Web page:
STEPHEN HEMELT — Return to normal after COVID could be a battle of wills
There is nothing we want more than a “return to normal” from this COVID-19 pandemic.
Yet, it seems for every step we make back into the old ways of doing things, reality and restriction greet us and we are again forced back into social distancing and protective bubbles.
My wife and I have two children who attend separate public schools in the region. We elected to send them to school on campus this academic year, feeling the benefits of in-person learning and social interaction outweighed the very real concerns about the spread of coronavirus.
Children in each of their schools have come down with COVID-19 in the few short weeks of this school year, leading to numerous robo calls from the schools announcing the exposures and letters sent home for us to read about the threat level.
At least initially, there was a fear in our school communities about testing, reporting and how up-to-date any professional can be on this issue.
It’s good to see the state is finally addressing those concerns.
My congratulations and best of best wishes goes out to Bob Hope School in Port Arthur, tabbed this week by the governor, Texas Education Agency and the state’s Division of Emergency Management to participate in a COVID-19 Rapid Testing Pilot Program.
Students, who receive permission from parents, along with teachers and staff will receive COVID-19 rapid antigen tests that produce reliable results within 15 minutes.
This seemingly would cut down on the time infected individuals expose themselves to others in the school environment. Less exposure means reduced new cases and a better chance of an uninterrupted school year.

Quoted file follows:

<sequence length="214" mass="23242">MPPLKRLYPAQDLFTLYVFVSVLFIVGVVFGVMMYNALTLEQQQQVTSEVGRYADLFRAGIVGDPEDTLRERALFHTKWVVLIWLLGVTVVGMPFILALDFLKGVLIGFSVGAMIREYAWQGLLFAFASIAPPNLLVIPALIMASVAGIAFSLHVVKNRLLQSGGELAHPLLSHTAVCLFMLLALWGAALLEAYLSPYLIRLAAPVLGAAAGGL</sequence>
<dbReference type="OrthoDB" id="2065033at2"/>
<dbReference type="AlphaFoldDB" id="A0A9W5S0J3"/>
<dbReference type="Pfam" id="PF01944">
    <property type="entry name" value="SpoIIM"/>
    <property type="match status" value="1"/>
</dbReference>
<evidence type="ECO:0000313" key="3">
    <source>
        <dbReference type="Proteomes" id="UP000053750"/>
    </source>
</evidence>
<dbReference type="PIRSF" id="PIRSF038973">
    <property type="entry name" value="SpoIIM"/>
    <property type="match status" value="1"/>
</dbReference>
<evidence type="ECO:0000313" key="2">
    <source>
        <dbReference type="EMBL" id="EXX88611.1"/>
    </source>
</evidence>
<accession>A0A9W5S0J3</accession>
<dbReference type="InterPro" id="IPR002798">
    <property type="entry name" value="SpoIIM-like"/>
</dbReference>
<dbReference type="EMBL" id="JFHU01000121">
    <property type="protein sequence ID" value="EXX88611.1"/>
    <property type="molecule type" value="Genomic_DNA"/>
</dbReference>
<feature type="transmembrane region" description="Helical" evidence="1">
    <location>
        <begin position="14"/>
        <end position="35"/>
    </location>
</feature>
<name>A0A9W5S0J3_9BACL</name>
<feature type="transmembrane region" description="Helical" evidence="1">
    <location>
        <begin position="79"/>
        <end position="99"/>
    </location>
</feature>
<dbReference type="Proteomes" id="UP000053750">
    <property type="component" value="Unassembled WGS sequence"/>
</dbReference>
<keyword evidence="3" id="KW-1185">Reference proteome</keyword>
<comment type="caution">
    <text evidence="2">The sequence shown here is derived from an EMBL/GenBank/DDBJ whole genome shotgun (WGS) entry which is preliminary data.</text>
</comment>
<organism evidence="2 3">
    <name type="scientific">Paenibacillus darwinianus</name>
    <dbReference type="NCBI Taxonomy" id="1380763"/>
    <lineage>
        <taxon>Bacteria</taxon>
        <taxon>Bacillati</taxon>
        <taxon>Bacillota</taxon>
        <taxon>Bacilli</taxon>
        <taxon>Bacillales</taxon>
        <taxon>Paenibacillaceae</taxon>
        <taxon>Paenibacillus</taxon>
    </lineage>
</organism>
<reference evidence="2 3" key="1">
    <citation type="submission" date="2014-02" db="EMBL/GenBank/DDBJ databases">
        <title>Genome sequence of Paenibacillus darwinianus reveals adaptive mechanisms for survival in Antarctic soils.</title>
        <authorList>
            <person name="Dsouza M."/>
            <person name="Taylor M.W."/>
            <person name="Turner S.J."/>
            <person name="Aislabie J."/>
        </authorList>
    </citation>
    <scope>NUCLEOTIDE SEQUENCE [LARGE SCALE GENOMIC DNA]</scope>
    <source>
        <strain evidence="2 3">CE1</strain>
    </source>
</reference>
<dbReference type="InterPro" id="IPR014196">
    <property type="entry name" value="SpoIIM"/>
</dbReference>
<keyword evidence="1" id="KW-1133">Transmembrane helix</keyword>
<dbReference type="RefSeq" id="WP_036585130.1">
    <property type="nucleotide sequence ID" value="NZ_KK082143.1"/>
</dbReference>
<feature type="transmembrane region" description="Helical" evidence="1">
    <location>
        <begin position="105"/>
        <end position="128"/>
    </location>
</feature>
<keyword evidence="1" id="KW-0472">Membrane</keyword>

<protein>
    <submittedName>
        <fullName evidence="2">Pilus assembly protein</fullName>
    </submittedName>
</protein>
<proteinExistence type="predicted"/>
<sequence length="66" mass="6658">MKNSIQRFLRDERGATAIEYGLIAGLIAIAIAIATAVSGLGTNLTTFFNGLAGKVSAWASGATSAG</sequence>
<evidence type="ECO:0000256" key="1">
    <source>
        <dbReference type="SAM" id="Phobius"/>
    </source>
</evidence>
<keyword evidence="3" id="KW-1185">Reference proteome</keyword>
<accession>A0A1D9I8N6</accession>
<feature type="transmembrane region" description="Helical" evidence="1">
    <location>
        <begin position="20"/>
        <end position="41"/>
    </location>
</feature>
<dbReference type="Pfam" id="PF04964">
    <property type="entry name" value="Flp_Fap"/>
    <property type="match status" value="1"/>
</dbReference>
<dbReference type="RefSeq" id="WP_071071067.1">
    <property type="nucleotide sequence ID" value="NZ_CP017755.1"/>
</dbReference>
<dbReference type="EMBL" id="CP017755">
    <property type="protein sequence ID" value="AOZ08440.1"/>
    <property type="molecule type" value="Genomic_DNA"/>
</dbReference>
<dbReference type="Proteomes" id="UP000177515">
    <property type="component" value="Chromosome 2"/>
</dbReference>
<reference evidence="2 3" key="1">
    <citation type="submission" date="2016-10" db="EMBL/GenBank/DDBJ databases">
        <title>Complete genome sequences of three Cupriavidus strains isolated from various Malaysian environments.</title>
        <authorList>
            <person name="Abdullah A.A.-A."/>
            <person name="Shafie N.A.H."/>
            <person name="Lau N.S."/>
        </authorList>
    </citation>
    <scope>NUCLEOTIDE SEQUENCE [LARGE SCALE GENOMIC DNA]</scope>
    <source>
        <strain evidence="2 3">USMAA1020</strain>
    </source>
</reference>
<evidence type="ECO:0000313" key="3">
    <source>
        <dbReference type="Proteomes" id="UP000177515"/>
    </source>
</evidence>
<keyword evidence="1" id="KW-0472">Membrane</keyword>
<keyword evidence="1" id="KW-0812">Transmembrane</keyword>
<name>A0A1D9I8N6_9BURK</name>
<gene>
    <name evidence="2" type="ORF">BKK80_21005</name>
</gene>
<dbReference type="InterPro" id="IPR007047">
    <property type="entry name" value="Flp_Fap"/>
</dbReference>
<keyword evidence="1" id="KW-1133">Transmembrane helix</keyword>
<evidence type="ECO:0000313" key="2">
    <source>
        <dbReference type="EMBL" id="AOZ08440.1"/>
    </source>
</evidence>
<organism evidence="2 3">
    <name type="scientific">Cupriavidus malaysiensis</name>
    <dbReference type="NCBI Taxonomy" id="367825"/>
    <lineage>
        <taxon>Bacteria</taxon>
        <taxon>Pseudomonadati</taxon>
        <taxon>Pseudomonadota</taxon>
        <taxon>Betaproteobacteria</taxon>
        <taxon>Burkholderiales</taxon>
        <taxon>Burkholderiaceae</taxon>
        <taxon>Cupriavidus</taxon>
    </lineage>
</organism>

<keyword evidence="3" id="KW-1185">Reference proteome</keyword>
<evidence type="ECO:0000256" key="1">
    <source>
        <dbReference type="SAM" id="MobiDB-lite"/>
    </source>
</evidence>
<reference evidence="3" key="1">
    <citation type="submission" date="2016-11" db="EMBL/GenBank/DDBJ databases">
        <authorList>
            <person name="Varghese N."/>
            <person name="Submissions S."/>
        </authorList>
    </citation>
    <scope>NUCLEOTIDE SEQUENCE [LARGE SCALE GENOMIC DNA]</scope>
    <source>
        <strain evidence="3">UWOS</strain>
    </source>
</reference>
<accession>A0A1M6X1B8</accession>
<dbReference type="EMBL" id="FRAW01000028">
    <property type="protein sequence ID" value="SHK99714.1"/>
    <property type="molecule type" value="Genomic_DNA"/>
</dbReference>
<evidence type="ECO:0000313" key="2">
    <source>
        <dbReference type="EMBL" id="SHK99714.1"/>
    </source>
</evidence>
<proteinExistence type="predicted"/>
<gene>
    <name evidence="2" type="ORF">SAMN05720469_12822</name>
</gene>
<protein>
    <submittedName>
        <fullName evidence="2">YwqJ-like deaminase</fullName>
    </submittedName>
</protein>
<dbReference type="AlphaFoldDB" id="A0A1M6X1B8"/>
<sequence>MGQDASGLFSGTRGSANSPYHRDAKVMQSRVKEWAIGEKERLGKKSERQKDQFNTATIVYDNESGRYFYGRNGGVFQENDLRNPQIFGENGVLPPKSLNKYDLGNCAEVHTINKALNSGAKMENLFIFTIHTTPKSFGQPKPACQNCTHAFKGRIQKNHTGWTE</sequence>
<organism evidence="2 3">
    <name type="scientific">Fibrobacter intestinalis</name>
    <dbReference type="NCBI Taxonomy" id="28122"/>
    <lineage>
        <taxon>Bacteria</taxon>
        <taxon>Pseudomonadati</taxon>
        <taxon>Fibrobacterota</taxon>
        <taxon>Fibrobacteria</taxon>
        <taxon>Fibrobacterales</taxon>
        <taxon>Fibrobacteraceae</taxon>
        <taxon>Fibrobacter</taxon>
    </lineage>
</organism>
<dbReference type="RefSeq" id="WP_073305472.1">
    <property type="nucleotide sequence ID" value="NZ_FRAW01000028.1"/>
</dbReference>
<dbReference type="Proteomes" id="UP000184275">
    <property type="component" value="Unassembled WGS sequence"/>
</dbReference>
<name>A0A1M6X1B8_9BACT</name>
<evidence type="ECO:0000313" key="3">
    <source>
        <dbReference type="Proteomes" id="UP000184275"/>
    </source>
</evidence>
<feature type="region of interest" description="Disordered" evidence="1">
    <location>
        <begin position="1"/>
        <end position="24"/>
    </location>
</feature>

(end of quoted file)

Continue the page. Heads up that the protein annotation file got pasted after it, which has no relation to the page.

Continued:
“This rapid testing pilot program will be an effective strategy to protect the health and safety of students and staff while helping to further ensure that Texas students have access to a quality education throughout the pandemic and beyond,” Gov. Greg Abbott said.
The need for the program in the first place solidifies the risk our children face at their school environments, which are smaller versions of what we all encounter in our everyday working environments.
Abbott’s announcement came on Wednesday. Less than two days later Abbott was announcing the Department of State Health Services and the Texas Division of Emergency Management were surging medical personnel, medical supplies and personal protective equipment to the Panhandle and South Plains because of rising COVID-19 hospitalizations.
The reinforcements are supposed to help these communities care for patients and contain the spread of this virus.
The deployment includes 271 medical personnel, 100 IV pumps, 56 ventilators and 25 oxygen concentrators. There is nothing about those numbers that sound promising.
Locally in a 10-day period between Oct. 6 and Oct. 15, eight residents died in Mid-County and Port Arthur with confirmed cases of coronavirus.
Health officials noted in each incident the victim was dealing with underlying health issues, further exemplifying this disease’s dangers to the elderly or unhealthy.
What we have here is a global enemy that shows no signs of giving up, leaving our own determination and risk-aversions as our chief lines of defense.
City after city can cancel events and restrain crowds from gathering, but I fear there will be a point when the populace stops listening and returns to “normal” with or without government blessings.
The question remains. Does the disease or the community have more staying power?
Stephen Hemelt is the president of Port Arthur Newsmedia. He can be reached at email@example.com or 409-721-2445.
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